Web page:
September 4, 2007
YET FEMINISTS HATE CAPITALISM:
Muslim Women In Charge (Elizabeth MacDonald and Megha Bahree, 08.30.07, Forbes)
Despite the barriers, 10 women executives from the Middle East made our World's 100 Most Powerful Women ranking this year. How are they managing to break through the glass ceiling?Posted by Orrin Judd at September 4, 2007 6:11 PM
Good old-fashioned capitalism has played a role. The economic liberalization of several Muslim countries in recent years, and the privatization of large chunks of government-run companies, have helped Muslim businesswomen get a greater foothold. "Now opportunities are open to everyone," says Laura Osman, the first female president of the Arab Bankers Association of North America. "The private sector runs on meritocracy."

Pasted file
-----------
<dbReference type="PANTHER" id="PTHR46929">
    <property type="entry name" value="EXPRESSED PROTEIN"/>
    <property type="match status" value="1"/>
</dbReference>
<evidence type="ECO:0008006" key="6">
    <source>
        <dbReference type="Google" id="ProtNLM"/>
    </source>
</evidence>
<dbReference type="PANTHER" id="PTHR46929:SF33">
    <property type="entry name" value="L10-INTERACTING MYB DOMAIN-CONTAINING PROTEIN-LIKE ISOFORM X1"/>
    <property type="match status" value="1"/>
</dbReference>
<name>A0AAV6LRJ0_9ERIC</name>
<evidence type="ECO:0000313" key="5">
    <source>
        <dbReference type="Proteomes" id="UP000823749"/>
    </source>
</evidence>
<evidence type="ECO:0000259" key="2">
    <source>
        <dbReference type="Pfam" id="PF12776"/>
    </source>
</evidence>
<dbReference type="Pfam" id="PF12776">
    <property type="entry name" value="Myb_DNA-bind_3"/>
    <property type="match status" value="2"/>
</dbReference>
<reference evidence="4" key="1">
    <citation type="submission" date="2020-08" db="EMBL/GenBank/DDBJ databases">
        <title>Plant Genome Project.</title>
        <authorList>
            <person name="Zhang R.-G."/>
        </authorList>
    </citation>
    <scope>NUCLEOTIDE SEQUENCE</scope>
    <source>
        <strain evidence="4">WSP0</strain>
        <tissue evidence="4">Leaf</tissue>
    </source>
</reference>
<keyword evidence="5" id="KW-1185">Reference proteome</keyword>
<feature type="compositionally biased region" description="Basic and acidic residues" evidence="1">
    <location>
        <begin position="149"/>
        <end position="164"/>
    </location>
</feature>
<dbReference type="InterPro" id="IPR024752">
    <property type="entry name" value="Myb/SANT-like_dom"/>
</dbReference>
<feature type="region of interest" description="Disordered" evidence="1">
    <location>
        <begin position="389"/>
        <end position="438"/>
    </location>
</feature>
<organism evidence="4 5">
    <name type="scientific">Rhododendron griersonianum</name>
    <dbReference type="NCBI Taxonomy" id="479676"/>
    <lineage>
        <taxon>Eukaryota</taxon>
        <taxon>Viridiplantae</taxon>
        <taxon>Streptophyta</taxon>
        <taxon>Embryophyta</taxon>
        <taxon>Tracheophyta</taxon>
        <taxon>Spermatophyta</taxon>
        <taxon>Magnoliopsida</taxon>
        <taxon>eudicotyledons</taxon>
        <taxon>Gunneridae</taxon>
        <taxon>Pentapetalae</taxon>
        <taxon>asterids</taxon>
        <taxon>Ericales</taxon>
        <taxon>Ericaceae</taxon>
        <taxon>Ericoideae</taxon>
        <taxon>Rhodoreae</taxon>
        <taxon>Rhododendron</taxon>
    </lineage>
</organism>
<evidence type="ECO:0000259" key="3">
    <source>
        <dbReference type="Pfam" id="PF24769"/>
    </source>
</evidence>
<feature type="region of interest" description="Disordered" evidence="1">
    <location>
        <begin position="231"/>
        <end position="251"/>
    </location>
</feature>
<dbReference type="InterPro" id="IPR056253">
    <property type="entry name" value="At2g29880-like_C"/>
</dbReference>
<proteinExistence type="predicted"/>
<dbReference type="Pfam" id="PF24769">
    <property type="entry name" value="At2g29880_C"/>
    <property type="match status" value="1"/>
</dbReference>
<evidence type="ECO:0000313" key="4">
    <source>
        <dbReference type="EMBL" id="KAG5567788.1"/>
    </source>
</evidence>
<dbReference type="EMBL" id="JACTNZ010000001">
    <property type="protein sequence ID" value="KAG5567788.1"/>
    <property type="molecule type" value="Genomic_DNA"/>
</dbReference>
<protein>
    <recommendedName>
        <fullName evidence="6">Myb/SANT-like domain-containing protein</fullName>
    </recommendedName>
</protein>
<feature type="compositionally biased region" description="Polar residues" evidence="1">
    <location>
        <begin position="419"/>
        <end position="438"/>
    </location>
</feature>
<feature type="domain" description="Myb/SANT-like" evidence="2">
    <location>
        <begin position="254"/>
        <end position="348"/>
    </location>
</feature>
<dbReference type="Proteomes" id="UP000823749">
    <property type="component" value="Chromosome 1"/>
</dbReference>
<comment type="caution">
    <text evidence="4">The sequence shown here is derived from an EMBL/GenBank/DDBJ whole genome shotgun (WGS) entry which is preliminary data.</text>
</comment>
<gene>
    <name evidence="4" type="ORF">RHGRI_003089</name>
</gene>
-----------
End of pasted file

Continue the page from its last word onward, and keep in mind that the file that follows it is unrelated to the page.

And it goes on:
In fact, banking in the Muslim world is populated by a growing number of women, even in the historically all-male executive suite. Sahar El-Sallab is second in command at Commercial International Bank, one of Egypt's largest private banks. There are more women climbing the ranks behind her. Today, four out of 10 of Commercial International Bank's employees and 70% of its management staff are women.
Similarly, Maha Al-Ghunaim, chairman of Kuwait's Global Investment House, has steadily grown the investment bank she founded to now manage more than $7 billion in assets. It recently won permission to operate in Qatar and next wants to establish a presence in Saudi Arabia.
Muslim businesswomen now also sit at the top ranks of mega-conglomerates.